All of the above is very general and your specific circumstances should be discussed with a solicitor. Just seeking legal advice doesn't commit you to anything. It just gives you additional information to help you decide what, if any, next steps you want to take.


  • frugalmacdugal
    frugalmacdugal Posts: 10,077
    Name Dropper First Post Photogenic First Anniversary
    Forumite
    Hello, new to the forum.
    10 years ago his mental health declined rapidly after getting involved with a religious organisation which led to him overthinking and overanalysing everything he did. He developed a delusional disorder all based in religious terminology to do with God and the devil

    Hi,
    so sorry for your predicament, you're a young caring woman carrying a burden just now, though you must think of your own future.
    Just curious, was it one of the American cult clans?
    Good luck in the future.



  • diystarter7
    diystarter7 Posts: 5,202
    First Anniversary First Post Name Dropper
    Forumite
    Your choice, your decision, and every second you delay it is a second wasted.
    You may feel guilty once you left but as others have said it appears you have decided already.
    But be aware of who you may end up with next time as most people, 99% will be nice to you when they are looking for fun and more and the majority will be good/ok/etc but there are a few in there that may be very unpleasant
    and not have a penny to their name but pretend they have but in reality seeking what they have wealth-wise.

    Only you can decide and I wish you a great future whatever you decide to do

    ps - those that know you, some may see you as abanding your spouse who is not well but I guess you already know that and others will support you. Your choice.

  • T.T.D
    T.T.D Posts: 219
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    edited 3 November 2022 at 7:02PM
    Not got time to read replies but I couldn’t read and run. 

    Sorry if this repeated advise in advance.

    In my opinion….(try to structure my thoughts):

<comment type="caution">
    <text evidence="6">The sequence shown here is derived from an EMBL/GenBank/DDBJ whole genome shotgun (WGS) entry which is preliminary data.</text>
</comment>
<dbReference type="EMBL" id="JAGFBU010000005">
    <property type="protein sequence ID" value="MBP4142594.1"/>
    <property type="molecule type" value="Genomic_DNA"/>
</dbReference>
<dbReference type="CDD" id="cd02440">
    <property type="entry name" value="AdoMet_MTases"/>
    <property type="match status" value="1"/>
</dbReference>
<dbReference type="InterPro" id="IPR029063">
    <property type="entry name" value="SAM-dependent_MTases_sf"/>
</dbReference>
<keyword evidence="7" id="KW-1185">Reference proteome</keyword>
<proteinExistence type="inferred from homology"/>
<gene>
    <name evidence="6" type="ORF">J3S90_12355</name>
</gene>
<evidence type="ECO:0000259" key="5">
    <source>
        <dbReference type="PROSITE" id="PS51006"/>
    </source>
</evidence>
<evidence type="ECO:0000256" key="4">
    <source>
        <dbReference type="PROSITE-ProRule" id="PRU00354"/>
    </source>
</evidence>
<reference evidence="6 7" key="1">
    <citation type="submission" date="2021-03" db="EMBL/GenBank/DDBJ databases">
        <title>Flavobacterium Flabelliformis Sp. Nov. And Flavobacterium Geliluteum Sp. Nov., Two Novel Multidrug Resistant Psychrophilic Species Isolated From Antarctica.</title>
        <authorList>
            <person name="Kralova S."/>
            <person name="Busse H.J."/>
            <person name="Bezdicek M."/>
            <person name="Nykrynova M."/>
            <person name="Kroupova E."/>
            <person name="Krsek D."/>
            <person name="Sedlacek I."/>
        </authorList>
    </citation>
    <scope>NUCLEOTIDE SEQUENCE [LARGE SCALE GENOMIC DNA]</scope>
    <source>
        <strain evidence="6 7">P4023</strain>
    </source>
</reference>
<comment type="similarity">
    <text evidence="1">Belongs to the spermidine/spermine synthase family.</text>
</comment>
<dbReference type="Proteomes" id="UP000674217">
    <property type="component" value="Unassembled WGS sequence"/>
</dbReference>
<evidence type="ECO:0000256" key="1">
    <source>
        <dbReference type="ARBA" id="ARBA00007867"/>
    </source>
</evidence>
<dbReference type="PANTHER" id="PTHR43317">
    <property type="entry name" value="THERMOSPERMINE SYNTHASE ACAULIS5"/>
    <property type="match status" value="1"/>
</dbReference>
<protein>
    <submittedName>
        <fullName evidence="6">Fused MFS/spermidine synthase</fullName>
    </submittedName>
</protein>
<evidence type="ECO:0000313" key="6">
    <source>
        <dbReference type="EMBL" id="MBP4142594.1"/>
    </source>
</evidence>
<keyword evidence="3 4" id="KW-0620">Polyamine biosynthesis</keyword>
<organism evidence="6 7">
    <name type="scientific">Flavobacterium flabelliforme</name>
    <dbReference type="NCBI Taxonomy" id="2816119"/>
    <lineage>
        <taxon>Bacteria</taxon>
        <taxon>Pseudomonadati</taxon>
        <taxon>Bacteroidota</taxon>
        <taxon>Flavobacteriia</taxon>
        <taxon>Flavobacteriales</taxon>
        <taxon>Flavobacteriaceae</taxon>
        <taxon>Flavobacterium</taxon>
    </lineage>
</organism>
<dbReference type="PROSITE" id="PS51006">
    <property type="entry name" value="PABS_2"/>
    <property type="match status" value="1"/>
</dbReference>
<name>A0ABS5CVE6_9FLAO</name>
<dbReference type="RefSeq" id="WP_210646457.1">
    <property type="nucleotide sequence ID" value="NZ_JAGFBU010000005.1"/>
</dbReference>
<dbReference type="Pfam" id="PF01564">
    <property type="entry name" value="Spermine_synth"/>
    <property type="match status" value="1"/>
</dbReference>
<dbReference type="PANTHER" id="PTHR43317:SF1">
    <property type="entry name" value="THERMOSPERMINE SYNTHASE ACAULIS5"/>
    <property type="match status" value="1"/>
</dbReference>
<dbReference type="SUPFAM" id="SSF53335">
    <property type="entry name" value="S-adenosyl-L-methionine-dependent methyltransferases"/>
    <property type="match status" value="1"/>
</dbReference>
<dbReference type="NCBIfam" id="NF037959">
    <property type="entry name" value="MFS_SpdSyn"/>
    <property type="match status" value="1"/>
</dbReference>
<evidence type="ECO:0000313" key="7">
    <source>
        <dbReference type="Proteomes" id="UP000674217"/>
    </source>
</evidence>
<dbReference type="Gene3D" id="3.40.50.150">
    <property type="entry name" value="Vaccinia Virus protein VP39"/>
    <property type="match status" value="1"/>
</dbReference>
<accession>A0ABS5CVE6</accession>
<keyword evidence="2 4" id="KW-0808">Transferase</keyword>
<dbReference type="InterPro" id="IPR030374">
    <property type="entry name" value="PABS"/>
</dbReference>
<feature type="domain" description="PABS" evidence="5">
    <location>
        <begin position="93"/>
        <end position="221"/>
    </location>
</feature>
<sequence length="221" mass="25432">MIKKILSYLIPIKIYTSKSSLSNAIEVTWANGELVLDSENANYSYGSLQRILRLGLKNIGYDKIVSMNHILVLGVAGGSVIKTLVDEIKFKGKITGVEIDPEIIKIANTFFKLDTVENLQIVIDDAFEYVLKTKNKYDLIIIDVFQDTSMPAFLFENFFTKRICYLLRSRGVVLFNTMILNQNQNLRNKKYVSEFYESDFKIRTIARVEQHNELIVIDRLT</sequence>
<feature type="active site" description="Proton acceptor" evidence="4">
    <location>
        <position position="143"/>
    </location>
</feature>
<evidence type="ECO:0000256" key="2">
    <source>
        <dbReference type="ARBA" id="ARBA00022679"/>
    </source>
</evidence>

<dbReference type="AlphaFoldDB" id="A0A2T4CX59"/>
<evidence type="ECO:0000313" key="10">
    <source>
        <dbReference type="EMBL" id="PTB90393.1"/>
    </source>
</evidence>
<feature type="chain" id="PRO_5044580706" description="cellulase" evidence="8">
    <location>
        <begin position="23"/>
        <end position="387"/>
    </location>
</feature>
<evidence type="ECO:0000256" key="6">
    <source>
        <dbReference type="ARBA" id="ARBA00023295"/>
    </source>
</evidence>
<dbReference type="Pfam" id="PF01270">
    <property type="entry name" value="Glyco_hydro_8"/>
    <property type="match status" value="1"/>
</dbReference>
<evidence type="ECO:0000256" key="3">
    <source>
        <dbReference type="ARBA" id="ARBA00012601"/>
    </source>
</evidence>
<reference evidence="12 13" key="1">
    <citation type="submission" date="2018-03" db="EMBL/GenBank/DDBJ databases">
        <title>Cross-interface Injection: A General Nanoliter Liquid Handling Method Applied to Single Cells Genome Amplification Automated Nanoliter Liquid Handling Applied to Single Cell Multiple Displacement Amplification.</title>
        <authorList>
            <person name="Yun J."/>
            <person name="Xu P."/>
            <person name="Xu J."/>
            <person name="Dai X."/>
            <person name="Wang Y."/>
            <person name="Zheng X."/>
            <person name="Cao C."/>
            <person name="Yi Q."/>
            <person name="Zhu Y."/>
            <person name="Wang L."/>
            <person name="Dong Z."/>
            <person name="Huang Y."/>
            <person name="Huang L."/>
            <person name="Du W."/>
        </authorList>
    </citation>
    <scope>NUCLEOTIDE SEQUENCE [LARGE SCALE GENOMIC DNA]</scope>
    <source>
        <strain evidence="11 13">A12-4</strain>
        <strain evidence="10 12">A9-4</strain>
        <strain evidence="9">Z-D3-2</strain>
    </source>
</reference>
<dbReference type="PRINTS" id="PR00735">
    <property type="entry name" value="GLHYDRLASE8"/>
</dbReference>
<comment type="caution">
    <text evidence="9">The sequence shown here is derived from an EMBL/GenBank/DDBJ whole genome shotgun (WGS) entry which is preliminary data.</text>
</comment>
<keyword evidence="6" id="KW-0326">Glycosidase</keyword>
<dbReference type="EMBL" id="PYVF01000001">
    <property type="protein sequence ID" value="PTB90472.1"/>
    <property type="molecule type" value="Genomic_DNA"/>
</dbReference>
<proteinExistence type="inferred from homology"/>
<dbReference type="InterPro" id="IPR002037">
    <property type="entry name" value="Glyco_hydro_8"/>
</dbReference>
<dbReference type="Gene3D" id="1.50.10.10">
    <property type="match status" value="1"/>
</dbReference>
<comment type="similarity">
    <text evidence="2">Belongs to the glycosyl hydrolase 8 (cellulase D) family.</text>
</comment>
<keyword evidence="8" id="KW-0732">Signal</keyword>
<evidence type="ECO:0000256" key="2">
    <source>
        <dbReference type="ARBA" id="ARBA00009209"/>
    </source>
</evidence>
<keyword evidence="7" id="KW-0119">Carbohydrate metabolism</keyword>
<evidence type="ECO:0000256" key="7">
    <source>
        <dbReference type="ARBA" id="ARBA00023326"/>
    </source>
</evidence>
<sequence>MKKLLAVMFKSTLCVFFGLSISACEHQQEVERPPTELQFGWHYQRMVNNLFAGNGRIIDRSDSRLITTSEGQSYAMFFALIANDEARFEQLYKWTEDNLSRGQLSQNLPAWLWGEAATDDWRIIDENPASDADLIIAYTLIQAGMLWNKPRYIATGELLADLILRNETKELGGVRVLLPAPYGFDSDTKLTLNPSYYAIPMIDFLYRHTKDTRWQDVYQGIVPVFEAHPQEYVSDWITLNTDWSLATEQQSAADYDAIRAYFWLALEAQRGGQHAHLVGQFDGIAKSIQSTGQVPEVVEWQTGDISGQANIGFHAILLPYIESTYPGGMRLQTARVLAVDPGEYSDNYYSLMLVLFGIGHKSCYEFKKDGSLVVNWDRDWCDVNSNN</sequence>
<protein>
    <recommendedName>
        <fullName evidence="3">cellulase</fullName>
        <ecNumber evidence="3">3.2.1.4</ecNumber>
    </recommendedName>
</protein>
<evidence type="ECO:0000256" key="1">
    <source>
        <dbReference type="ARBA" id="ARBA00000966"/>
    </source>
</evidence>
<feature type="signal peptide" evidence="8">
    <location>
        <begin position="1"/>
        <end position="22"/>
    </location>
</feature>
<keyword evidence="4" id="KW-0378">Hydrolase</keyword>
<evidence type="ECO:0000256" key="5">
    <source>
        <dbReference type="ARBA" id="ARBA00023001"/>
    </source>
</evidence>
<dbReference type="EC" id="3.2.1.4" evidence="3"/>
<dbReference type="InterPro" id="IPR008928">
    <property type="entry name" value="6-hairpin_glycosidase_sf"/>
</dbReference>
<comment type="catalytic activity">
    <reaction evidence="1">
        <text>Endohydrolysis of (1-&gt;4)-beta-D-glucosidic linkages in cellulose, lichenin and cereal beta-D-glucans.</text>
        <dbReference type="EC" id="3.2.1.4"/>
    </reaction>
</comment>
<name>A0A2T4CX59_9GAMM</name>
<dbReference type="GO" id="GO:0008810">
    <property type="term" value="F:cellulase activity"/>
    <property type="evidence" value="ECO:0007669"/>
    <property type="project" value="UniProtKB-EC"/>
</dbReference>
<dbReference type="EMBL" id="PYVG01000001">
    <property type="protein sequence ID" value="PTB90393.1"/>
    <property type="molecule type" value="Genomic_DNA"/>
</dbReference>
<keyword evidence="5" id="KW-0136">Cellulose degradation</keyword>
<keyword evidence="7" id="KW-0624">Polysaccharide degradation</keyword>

I think if your seeking an answer to the question should you leave? You’ve already come to this decision but looking for permission from others so that you don’t feel your actions are unreasonable, I don’t mean this in a horrible way either I’m not taking a dig at you I’m just making an observation from the tone of your post, but yes it is ok to leave, yes it is reasonable, no it’s not horrid or abandonment to answer the question fully as I see it. 

    Mental illhealth in this severity is very taxing on a person, it challenges the very core of a persons ability to have the patience of a saint with a person who should have reason and rhyme to their thoughts and behaviours as an adult but do not, what concerns me here is his perception of you he sees you as a clone rather for who you are, this perception can be dangerous in certain settings and couple that with a deep religious somewhat misbeliefs and emotional instability it could potentially make for a frightening set of circumstances in which someone can be hurt not saying it will but the potential is there.

    If you were to leave, I would plan it (without his knowledge until you have it all in place),
    put the money, clothing, your housing, and letters sent to friends or a colleague or to work for stuff you don’t want him to see or know about, everything for your basic needs essentially and have the divorce process started and tell him the day before he’s served with the paperwork, all there first,  then I would contact his mental health team and speak with them, tell them what you’ve told us, tell them your now intending to leave him but not without first knowing there’s going to be a safety net for him when you do so he has the help he needs. Giving them numbers for his parents, sister etc or to who ever would be giving him direct support when you leave. 

    If your appointee on his benefits claims call them tell them dates your leaving and end your appointment as appointee.

    At this point his demeanour is a kin to Domestic Violence through uncontrolled mental health he’s displaying bullying and coercive behaviour and control and fear.

    I wouldn’t be alone in telling him your leaving and want to divorce, I know someone who didn’t tell their spouse at all and just left and never returned after getting everything sorted out had her solicitors as a forwarding address and everything with police was sorted as she’d called them that day she had told 101 that she had intended to go silent and not return and that she was safe and gave them a forwarding address for their records if they needed to do a physical check but told the police never to pass on any information other than she’d been located safe and well and her spouse would hear in due course from solicitors. She instructed a solicitor from 20 miles outside of her physical location just incase he turned up at a local town at the same time as her going to the solicitors office. 

    I would NOT tell him in a isolated alone circumstances like at home or at work car park.